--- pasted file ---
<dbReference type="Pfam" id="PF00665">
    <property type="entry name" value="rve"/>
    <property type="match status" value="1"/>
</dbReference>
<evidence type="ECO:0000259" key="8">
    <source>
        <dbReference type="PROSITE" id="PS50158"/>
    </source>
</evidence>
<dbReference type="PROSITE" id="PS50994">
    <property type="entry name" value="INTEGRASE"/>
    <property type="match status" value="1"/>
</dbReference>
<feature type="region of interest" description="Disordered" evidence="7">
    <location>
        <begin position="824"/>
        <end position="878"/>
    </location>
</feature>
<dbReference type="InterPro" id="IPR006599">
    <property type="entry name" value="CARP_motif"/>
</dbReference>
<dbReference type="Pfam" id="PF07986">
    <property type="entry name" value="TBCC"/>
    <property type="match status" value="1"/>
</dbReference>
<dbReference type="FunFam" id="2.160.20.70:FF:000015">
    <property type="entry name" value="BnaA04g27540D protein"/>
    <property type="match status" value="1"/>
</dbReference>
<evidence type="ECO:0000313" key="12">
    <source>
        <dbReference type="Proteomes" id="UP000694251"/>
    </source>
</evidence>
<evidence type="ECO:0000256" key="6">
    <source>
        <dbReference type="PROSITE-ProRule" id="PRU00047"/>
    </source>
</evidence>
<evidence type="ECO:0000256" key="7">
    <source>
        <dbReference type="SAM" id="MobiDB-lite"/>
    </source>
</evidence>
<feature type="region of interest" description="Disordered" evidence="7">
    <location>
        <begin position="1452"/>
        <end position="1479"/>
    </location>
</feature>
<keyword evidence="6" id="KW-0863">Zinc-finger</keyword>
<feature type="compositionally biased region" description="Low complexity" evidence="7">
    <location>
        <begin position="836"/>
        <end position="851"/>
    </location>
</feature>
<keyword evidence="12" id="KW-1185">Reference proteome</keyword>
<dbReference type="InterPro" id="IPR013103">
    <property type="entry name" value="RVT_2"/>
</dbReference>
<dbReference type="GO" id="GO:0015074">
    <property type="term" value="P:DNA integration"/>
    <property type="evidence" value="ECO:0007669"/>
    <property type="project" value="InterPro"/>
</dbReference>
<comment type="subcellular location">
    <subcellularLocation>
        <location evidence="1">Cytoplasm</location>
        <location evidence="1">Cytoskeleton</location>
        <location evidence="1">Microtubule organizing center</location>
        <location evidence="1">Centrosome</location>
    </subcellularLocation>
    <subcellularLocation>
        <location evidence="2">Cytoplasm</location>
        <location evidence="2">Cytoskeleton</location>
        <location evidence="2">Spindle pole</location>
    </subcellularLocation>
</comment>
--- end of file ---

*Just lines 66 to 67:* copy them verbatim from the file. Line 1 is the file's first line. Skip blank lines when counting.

    <property type="project" value="InterPro"/>
</dbReference>